28

There is (here and in our collective memory) life, death and diversity. So many races, so many peoples, so many ethnic groups, so many gods. The collapse is huge and the entanglement irremediable. What emerges are composite forms, forms rich in memories and souvenirs, forms rich in traces and manners, and what opens up is the exposed horizon. The form cannot be specified because the guiding rootlessness requires formlessness or even the absence of form.

29
If rootlessness itself guides you, this means that your path can be enriched by everything, that you are unfailingly free and unfailingly available.

30
There have been so many innovations! Each time, they have altered consciousness, extended our field of projection. The end of the ancient world. Copernic’s grand vision. The discovery of the Americas. The hold of the slave ships. Colonization. De-colonization. The massacres of the Great wars. The appearance of cities and large industries. The weakening of the nation state. The plague of the liberal economy, and so on.

Each time, we have experienced leaps of consciousness, of individuation and renewal. Now, we need to live, the here and now, the volatile, the unstable, the unforeseeable, the interactive, the word and the sound and the image, all tied together on a planet-sized frame, the entire world present in every mind, the field of projection extended to the cosmos. Hypermodernity opens up in what Mr Glissant calls the Relation.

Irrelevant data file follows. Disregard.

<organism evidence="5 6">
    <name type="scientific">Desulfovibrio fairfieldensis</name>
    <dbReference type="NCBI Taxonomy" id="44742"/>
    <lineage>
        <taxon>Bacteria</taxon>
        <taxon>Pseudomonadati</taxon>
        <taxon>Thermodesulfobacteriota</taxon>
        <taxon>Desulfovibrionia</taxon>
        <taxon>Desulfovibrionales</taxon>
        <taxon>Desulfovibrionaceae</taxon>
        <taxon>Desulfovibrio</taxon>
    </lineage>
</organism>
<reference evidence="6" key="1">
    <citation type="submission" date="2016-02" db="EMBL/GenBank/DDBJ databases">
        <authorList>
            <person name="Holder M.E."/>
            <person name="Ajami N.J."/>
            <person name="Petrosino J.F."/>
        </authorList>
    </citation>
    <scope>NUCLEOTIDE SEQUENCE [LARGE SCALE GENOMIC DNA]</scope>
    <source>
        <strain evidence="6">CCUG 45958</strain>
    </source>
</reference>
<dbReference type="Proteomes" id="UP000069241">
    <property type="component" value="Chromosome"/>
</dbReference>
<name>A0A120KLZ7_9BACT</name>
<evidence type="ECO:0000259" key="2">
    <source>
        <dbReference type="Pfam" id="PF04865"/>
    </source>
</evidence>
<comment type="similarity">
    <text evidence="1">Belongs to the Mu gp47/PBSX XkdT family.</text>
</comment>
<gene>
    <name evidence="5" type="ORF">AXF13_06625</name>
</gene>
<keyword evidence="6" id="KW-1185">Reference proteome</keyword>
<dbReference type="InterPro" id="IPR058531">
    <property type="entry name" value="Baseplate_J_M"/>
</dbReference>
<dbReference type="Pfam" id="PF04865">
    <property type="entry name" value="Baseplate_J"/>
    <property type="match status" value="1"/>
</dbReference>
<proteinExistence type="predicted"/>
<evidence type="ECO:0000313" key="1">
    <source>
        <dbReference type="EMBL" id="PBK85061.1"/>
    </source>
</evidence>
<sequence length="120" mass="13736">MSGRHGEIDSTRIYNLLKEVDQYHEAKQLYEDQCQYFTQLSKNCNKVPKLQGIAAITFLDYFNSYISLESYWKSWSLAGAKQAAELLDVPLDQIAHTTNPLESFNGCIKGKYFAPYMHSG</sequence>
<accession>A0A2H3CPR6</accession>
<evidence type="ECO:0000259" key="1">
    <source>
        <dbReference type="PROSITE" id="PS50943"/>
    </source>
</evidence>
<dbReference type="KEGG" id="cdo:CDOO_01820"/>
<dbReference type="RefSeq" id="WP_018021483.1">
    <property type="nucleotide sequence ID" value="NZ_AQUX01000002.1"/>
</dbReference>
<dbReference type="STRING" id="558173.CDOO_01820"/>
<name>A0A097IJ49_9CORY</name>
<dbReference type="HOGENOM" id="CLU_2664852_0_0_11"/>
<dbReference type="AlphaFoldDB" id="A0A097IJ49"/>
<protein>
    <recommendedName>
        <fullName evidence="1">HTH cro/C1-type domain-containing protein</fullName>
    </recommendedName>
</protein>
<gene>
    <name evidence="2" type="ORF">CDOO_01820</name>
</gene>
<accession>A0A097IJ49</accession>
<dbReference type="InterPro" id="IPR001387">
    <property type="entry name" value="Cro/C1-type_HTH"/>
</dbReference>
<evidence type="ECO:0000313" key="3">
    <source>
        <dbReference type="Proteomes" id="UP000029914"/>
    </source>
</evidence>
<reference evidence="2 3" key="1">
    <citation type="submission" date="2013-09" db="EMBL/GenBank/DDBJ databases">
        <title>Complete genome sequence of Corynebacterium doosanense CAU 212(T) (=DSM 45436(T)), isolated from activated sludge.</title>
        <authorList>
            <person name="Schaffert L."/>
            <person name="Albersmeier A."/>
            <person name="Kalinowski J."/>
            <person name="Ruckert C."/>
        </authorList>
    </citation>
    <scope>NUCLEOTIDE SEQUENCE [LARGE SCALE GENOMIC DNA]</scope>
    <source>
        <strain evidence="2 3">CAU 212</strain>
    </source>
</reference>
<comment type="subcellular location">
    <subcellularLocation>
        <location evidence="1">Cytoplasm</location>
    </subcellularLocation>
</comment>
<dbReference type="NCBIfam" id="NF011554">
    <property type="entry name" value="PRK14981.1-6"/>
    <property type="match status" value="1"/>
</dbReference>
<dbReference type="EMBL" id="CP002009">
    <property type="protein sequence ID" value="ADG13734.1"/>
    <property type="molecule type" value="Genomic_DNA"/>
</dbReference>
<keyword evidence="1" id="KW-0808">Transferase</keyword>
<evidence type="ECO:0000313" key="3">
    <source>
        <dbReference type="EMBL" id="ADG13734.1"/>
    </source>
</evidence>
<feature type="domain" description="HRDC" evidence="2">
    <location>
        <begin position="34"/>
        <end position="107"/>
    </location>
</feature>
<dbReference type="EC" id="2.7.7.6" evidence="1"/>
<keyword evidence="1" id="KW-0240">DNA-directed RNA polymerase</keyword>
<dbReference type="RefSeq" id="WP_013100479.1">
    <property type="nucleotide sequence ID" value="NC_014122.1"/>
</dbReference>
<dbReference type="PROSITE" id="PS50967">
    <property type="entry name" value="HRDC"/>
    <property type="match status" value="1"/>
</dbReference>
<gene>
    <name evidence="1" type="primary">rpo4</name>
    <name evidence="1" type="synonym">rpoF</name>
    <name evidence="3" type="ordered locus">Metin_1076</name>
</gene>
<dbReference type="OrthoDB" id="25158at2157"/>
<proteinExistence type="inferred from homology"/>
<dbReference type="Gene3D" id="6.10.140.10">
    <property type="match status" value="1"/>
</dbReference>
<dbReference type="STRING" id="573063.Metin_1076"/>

The Relation is the world that opens inside us and that opens us to the world. Mr Breleur knows it.

31
Here, the artist captures life in death. Death lets him capture life. This inter-retro-action starts all over again each time we look at one of these works.

This restarting of life liberates us. It initiates us in the beginnings, which end in re-beginnings.

32

The important work reveals unexpected meaning, unforeseen amplitude. The artist-creator himself can look at it with astonishment.

Happy are artists surprised by their own works!
33

The important work may be a failure. There are large and small failures. The failures of considerable artists are always magnificent. Their failures surprise and nourish them. Faulkner judged the quality of his books in the light of their failure. Dissatisfaction is the greatest of energies.
Failure is the arena of talent.

34